Adrian-Tiberiu Oprea, 29, of Constanta, Romania, and Iulian Dolan, 28, of Craiova, Romania, were sentenced today to serve 15 years and seven years in prison, respectively, for participating in an international, multimillion-dollar scheme to remotely hack into and steal payment card data from hundreds of U.S. merchants’ computers, announced Acting Assistant Attorney General Mythili Raman of the Justice Department’s Criminal Division; U.S. Attorney John P. Kacavas of the District of New Hampshire; and Holly Fraumeni, Resident Agent in Charge of the U.S. Secret Service, Manchester, N.H., Resident Office.
On May 7, 2013, Oprea, who was extradited to the United States from Romania, pleaded guilty to one count of conspiracy to commit computer fraud, one count of conspiracy to commit wire fraud and two counts of conspiracy to commit access device fraud. On Sept. 17, 2012, Dolan pleaded guilty to one count of conspiracy to commit computer fraud and two counts of conspiracy to commit access device fraud.
Court documents state that, from approximately 2009 to 2011, Oprea conspired with Dolan and Cezar Butu, 27, of Ploiesti, Romania, to hack into hundreds of computers located in the United States to steal credit, debit and payment account numbers and associated data (collectively “payment card data”) that belonged to U.S. cardholders.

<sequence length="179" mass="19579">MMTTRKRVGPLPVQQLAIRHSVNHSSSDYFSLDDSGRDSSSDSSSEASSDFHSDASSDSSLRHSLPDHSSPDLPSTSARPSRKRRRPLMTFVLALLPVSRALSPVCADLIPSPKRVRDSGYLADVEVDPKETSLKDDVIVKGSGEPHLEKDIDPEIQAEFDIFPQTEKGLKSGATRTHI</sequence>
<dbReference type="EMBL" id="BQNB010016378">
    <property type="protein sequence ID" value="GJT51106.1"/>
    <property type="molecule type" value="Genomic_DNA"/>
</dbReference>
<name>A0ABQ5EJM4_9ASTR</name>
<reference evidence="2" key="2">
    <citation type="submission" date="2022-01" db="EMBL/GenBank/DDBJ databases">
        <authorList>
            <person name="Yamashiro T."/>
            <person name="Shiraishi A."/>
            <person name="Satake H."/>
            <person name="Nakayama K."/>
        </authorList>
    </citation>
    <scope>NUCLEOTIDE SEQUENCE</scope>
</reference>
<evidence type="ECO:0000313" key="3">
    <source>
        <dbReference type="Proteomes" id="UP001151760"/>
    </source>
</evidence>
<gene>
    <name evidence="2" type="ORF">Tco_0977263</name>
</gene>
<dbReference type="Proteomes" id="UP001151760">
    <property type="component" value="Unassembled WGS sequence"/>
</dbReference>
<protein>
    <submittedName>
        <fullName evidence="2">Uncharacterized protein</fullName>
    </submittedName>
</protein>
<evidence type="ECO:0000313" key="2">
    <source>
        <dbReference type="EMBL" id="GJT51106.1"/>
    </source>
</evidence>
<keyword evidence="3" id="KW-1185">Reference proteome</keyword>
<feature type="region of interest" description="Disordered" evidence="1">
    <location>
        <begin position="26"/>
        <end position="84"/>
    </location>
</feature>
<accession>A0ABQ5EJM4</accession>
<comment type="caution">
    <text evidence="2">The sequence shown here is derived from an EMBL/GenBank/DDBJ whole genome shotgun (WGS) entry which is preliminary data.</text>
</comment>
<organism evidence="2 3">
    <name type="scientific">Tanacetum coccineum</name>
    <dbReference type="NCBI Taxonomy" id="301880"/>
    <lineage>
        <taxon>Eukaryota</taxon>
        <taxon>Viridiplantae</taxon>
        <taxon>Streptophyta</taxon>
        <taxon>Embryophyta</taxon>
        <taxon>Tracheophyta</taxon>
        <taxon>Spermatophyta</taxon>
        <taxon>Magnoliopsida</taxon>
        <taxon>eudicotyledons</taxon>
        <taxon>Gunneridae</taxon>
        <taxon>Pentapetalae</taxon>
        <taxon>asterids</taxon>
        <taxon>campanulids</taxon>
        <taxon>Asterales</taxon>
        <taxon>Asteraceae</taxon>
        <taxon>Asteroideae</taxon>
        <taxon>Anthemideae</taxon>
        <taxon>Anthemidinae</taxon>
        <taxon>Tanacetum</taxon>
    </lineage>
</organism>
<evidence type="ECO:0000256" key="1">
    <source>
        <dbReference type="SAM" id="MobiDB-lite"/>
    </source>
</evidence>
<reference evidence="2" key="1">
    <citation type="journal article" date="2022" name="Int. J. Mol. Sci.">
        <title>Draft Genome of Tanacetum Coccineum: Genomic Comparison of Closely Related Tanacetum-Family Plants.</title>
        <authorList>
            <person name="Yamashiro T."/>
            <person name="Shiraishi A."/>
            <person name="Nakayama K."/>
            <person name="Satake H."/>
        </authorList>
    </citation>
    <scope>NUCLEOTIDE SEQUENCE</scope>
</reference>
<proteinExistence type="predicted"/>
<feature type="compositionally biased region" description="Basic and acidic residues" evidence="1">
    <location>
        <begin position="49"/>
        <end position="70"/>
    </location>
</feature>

According to court documents, Oprea and Dolan remotely hacked into hundreds of U.S. merchants’ point-of-sale (POS) or “check out” computer systems, where customers’ payment card data was electronically stored. Specifically, Oprea, who was the leader of the scheme, and Dolan, who was his trusted aide, first used the Internet to identify U.S.-based vulnerable POS systems. After identifying a vulnerable system, Oprea and Dolan would gain access and install software programs called “keystroke loggers” (or “sniffers”) onto the POS systems. These programs would record, and then store, all of the data that was keyed into or swiped through the merchants’ POS systems, including customers’ payment card data.
Oprea and Dolan retrieved the card data and then electronically transferred it to various electronic storage locations (“dump sites”) that Oprea had set up. Oprea later attempted to use the stolen payment card data to make unauthorized charges on, or transfers of funds from, the accounts. He also attempted to transfer the stolen payment card data to other co-conspirators for them to use in a similar manner. During the course of the conspiracies, the co-conspirators hacked into several hundred U.S. merchants’ POS systems, including 250 Subway restaurant franchises, and stole payment card data belonging to more than 100,000 U.S. cardholders. Their criminal conduct caused losses of at least $17.5 million in unauthorized charges and remediation expenses.
The case was investigated by the U.S. Secret Service, with assistance from the New Hampshire State Police and Romanian authorities.
The case is being prosecuted by Trial Attorney Mona Sedky of the Criminal Division’s Computer Crime and Intellectual Property Section and Assistant U.S. Attorney Arnold H. Huftalen of the District of New Hampshire. Significant assistance was provided by the Criminal Division’s Office of International Affairs.